Contest: Who's got the best vegan cheesesteak in town?

VANCE LEHMKUHL / DAILY NEWS STAFF This vegan cheesesteak's homemade - tasty, but not in the running for the city's best.
VANCE LEHMKUHL / DAILY NEWS STAFF This vegan cheesesteak's homemade - tasty, but not in the running for the city's best.
Posted: February 21, 2014

FROM THE BEGINNING, the Philadelphia cheesesteak has been evolving.

The original sandwich that caught on at Pat and Harry Olivieri's South Philly hot-dog stand in the early 1930s had no cheese - much less "Whiz," which only came along in 1952. Provolone - sorry, John Kerry haters -* was the original cheese add-on, followed soon by American. Variants of the basic item flourished around town throughout the 20th century and are still going strong in the 21st.

One variant that is showing up in more and more Philly joints is the vegan cheesesteak, a seemingly self-contradictory phrase, like "icy hot" or "nonworking mother." But there are plenty of them out there - more than even I, your intrepid guide to all things vegan in Philly, can keep up with.

You could easily go for a week eating them two, three, even four times a day without duplication.

Jonathan Bagot has a vegan-cheesesteak-listing website ( veganjawn.com), and even he sometimes can't keep up. He started keeping track in 2007, he said, because "I was basically sick of veggie burgers, and thought, 'This is Philly. People have to be making vegan steaks.' "

They were, and they are, and they're being gobbled up by people above and beyond Philly's vegan population.

Frank Olivieri Jr., the proprietor of Pat's Steaks, noted in a recent phone chat that "more restaurants and chefs are being creative and imaginative, and they have to. In order to be successful they need to appeal to a wider range, people who can't eat this or that."

And while Olivieri is in no hurry to "evolve" his store's iconic product into an all-vegan variety, he told me that his family has adopted a vegan diet at times: "It's not hard, exactly, it's just a real change in lifestyle."

The contest

The expansion of the cheesesteak into vegan territory - and growing interest in veganism - had me thinking that it's time to take stock of this blossoming variant.

So, today I'm announcing the V for Veg/ Daily News Vegan Cheesesteak Contest. We're going to find and officially name the best vegan cheesesteak in the Philadelphia metropolitan area!

We can't do it alone, of course. Send in your choices for "best" through midnight on March 11 either on the coupon here, or via email ( vforveg@phillynews.com), Twitter (#vegancheesesteak) or leave a comment on my blog ( philly.com/veganblog).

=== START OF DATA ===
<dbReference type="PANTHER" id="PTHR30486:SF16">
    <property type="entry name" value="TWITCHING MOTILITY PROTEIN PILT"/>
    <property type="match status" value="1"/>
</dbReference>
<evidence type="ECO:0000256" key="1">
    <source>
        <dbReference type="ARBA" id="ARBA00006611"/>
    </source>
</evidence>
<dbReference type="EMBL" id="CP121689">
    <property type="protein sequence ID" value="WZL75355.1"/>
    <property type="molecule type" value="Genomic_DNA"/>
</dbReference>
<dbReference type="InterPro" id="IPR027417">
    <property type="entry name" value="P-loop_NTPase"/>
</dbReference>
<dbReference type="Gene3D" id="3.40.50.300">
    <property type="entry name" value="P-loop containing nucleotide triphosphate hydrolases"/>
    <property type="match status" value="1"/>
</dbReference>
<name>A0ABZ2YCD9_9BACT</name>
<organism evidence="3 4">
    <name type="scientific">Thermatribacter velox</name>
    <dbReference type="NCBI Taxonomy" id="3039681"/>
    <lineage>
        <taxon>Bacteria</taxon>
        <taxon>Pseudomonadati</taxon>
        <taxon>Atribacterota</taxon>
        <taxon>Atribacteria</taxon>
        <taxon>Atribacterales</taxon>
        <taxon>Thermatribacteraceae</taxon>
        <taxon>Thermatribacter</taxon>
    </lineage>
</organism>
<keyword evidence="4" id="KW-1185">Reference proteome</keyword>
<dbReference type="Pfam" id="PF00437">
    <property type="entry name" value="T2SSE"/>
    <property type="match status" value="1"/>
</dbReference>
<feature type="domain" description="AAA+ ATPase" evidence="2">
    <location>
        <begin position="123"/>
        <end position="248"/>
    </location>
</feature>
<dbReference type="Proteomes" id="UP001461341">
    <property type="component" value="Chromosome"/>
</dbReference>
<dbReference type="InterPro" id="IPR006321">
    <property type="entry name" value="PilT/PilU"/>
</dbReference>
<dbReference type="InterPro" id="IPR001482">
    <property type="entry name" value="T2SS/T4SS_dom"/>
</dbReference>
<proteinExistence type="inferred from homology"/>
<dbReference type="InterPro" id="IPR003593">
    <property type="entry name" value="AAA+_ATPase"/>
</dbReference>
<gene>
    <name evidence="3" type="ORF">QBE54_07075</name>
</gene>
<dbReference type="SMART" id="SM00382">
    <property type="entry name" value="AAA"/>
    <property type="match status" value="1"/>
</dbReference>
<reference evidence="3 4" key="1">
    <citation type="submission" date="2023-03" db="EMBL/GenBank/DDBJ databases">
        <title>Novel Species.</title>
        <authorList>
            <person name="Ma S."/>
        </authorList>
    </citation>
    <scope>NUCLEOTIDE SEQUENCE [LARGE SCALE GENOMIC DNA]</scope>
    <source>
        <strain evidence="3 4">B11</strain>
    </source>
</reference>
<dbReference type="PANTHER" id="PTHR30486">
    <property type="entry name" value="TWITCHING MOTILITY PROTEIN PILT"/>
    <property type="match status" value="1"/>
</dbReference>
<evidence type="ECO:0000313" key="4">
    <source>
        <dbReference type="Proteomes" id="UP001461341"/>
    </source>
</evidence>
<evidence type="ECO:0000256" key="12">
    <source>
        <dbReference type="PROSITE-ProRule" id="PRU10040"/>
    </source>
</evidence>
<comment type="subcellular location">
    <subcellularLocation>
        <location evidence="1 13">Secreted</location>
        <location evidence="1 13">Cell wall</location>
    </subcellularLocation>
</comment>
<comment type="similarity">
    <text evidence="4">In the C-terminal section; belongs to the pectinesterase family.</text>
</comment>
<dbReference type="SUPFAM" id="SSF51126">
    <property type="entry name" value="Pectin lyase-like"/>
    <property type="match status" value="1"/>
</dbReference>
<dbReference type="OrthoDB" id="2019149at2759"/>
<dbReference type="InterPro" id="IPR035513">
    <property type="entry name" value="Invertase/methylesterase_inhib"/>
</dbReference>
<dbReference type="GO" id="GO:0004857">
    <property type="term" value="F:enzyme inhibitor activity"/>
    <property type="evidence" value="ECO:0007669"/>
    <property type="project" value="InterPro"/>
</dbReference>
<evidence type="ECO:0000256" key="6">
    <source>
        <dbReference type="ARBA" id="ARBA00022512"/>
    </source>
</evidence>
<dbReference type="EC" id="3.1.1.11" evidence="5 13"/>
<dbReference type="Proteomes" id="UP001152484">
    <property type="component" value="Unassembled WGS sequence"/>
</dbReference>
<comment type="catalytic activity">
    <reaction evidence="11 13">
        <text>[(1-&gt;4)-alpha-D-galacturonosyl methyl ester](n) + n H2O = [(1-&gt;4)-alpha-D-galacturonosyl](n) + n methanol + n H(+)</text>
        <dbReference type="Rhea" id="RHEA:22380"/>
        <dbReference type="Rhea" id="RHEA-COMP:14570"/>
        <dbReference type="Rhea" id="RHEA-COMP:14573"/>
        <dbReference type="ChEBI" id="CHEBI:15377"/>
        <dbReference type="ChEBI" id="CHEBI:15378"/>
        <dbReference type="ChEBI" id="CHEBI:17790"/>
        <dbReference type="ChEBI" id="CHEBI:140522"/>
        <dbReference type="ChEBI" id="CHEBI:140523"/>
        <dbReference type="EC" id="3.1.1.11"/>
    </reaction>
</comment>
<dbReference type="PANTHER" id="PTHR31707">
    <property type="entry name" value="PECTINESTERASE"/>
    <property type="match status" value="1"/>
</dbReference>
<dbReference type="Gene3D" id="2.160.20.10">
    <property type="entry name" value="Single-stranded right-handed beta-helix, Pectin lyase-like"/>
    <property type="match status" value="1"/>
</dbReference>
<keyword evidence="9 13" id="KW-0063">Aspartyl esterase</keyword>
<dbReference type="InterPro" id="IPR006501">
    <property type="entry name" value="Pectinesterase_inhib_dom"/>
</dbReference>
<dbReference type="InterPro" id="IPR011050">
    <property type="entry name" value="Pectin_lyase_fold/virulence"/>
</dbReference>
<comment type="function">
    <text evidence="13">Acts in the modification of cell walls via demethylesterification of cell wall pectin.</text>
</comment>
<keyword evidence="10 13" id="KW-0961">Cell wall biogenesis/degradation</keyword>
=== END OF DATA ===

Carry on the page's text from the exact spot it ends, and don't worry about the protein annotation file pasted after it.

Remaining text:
That's also where you'll find the complete rules. (Vendors can vote for themselves, too.)

We'll tally the votes. One submitter will be selected at random to receive a bonus prize of dinner for two at New Hope's classy-casual vegan oasis, Sprig and Vine.

The three most popularly acclaimed animal-free cheesesteaks will be blind-taste-tested in mid-March by our panel of experts, who will declare which one vegan sandwich rules them all!

The winner will be announced in this column on March 20, to coincide with the Great American Meatout.

Our judges are: The aforementioned Bagot; Takia McClendon, of Uptown Soul Food; "Christina Cooks" maven Christina Pirello (her next class, on shrinking your food footprint, is March 9); and a man with cheesesteaks in his blood, Frank Olivieri.

I mean the blood thing as a figure of speech, of course, though it's worth mentioning that Olivieri's response when asked to join in the judging event was: "Be honest: Is this an intervention?"

Well, even vegan cheesesteaks are not exactly a health food, but this event is meant as a step toward making these tasty, cholesterol-free sandwiches more accessible to everybody, as well as letting the world know that Philly is one of the most vegan-friendly towns anywhere.

It's not a stretch to see it becoming even more so. Says Bagot: "I dream of the day when my website will be obsolete, and vegan cheesesteak empires situate themselves catty-corner to one another in hostile Philly fashion."

All right, that day is probably a long ways off. But hey, like our iconic sandwich, we're gonna keep on evolving.

* I somehow got it into my head recently that Kerry ordered provolone. Of course it was swiss. About my own gaffe, as I said to the commenter who pointed it out, I can only guess that something recently made me never want to think about swiss cheese again.


Vance Lehmkuhl is a cartoonist,

writer, musician and 12-year vegan.

"V for Veg" chronicles plant-based

eating in and around Philadelphia.

VforVeg@phillynews.com or

@V4Veg on Twitter.

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